Cancer Imaging

, 14:O7 | Cite as

Imaging as a guide to tissue sampling

Open Access
Oral presentation


Lymph Node Tumor Stage Lymph Node Biopsy Thoracoscopic Surgery Video Assist Thoracoscopic Surgery 
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When assessing a patient with lung cancer, it is important to stage the tumor in order to determine prognosis and direct appropriate therapy. Although imaging findings, particularly with CT and PET, can suggest the correct tumor stage, imaging is imperfect in this regard; enlarged and/or hypermetabolic lymph nodes may require sampling for confirmation of presumed tumor stage. A major role for imaging is to direct the most optimal method of tissue sampling in order to establish the highest possible tumor stage, so that proper therapy may be instituted [1]. Lymph node biopsies may be performed using mediastinoscopy for lymph nodes that are adjacent to the trachea or carina; bronchoscopy with endobronchial ultrasound for lymph nodes adjacent to the trachea, carina, mainstem bronchi and more peripheral airways; video assisted thoracoscopic surgery (VATS) for lesions adjacent to the pleural surfaces; Chamberlain procedure for lymph nodes in the aortopulmonary window and anterior paraaortic regions; endoscopic ultrasound (EUS) for nodes adjacent to the esophagus; ultrasonography for nodes in the neck and supraclavicular regions; and CT biopsy for large, accessible nodes. Selection of the best method for obtaining a tissue sample necessitates consideration of various factors, including the location of the lesion, the need for sampling of single vs. multiple lymph node stations, the amount of tissue that is necessary to make a confident diagnosis, the expected diagnostic yield and accuracy of the technique, the cost and availability of the procedure at the patient’s institution, the expertise of the physicians, and the safety and risks involved.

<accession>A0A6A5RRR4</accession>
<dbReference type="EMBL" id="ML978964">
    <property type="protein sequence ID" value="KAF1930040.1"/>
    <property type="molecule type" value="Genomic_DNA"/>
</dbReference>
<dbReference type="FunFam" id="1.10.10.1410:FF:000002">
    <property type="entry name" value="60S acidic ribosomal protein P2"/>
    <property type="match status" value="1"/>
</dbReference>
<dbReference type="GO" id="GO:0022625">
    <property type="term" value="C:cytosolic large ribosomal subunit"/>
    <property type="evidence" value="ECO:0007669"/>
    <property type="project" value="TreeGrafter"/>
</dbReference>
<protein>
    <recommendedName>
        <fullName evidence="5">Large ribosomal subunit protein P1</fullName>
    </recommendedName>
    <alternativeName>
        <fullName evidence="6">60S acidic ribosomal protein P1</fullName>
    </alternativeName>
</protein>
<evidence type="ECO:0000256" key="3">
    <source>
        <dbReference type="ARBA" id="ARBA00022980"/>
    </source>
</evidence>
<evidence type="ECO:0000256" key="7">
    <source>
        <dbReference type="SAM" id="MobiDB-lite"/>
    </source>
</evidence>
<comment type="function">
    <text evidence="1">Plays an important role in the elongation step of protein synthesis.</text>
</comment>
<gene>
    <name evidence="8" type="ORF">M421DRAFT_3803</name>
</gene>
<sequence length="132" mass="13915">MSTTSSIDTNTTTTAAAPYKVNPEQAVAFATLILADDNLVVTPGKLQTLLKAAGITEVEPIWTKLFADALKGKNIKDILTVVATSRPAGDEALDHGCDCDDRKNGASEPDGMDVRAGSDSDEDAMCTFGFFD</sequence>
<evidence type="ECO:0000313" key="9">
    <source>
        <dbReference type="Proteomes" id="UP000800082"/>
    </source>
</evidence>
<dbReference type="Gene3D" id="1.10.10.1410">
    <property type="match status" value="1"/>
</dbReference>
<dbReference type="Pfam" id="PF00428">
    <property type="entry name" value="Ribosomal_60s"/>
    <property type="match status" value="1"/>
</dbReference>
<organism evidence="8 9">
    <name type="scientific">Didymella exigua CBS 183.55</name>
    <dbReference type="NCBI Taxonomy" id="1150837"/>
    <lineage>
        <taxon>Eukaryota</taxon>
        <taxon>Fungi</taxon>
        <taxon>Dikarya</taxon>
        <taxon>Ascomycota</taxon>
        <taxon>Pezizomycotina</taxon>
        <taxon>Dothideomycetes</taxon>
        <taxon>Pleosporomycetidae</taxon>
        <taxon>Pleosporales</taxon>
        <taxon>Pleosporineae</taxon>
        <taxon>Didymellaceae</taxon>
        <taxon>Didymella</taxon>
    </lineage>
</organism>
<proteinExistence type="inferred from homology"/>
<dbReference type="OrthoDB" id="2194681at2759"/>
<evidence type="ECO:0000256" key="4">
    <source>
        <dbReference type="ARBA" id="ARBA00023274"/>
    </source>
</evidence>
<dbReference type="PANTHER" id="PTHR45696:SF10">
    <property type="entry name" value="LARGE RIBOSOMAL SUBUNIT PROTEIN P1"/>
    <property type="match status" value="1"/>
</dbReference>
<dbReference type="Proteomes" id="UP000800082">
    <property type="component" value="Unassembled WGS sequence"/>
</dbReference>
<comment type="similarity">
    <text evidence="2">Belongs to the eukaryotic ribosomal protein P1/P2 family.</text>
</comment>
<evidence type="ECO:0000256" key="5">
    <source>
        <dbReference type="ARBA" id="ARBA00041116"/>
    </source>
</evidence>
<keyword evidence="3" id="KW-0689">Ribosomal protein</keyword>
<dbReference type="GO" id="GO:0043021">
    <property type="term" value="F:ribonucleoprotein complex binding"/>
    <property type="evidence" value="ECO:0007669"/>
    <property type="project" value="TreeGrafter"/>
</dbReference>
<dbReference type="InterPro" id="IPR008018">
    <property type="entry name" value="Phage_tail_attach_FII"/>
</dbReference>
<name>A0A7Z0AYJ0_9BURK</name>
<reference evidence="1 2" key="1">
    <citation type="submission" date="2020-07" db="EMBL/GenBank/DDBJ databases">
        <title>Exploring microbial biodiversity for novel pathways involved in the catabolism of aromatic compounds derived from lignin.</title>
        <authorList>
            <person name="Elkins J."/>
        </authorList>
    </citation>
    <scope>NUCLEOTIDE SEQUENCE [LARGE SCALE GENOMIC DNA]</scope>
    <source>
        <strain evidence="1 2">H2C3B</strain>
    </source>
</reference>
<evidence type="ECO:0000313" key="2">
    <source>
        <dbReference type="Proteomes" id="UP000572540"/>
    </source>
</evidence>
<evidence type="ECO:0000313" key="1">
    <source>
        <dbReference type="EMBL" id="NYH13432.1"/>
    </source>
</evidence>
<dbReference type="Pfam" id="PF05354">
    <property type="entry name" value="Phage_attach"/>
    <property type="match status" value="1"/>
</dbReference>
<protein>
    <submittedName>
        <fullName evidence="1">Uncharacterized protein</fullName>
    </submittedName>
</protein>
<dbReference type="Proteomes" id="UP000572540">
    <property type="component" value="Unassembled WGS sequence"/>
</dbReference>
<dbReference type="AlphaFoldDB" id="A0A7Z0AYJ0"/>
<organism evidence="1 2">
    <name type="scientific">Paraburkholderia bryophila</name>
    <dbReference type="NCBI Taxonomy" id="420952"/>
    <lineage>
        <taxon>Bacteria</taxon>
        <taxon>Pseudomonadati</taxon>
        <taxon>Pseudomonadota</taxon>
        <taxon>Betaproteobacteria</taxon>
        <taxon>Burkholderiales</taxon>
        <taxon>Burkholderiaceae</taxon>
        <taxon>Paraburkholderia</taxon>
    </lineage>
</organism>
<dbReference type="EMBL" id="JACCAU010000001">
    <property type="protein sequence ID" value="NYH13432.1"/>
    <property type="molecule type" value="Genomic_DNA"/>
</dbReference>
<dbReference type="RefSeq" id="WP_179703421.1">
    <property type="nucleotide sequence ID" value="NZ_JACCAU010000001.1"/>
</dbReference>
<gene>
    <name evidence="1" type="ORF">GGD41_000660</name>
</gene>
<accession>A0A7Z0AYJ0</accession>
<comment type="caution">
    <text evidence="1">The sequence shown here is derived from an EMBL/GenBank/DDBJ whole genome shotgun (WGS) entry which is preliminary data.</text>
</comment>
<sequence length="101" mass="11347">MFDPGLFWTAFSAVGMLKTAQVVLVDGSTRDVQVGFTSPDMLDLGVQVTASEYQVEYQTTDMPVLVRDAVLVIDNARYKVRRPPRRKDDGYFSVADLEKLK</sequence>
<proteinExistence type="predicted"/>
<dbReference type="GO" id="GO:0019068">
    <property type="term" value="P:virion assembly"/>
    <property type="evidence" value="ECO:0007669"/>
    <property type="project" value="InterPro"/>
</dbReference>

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    Quint LE: Multidisciplinary approach to thoracic tissue sampling. Cancer Imaging 2010, 10: S151-S155. 10.1102/1470-7330.2010.9025PubMedCentralPubMedCrossRefGoogle Scholar

Copyright information

© Quint; licensee BioMed Central Ltd. 2014

This article is published under license to BioMed Central Ltd. This is an Open Access article distributed under the terms of the Creative Commons Attribution License (, which permits unrestricted use, distribution, and reproduction in any medium, provided the original work is properly cited. The Creative Commons Public Domain Dedication waiver ( applies to the data made available in this article, unless otherwise stated.

Authors and Affiliations

  1. 1.Department of RadiologyUniversity of Michigan Health SystemAnn ArborUSA

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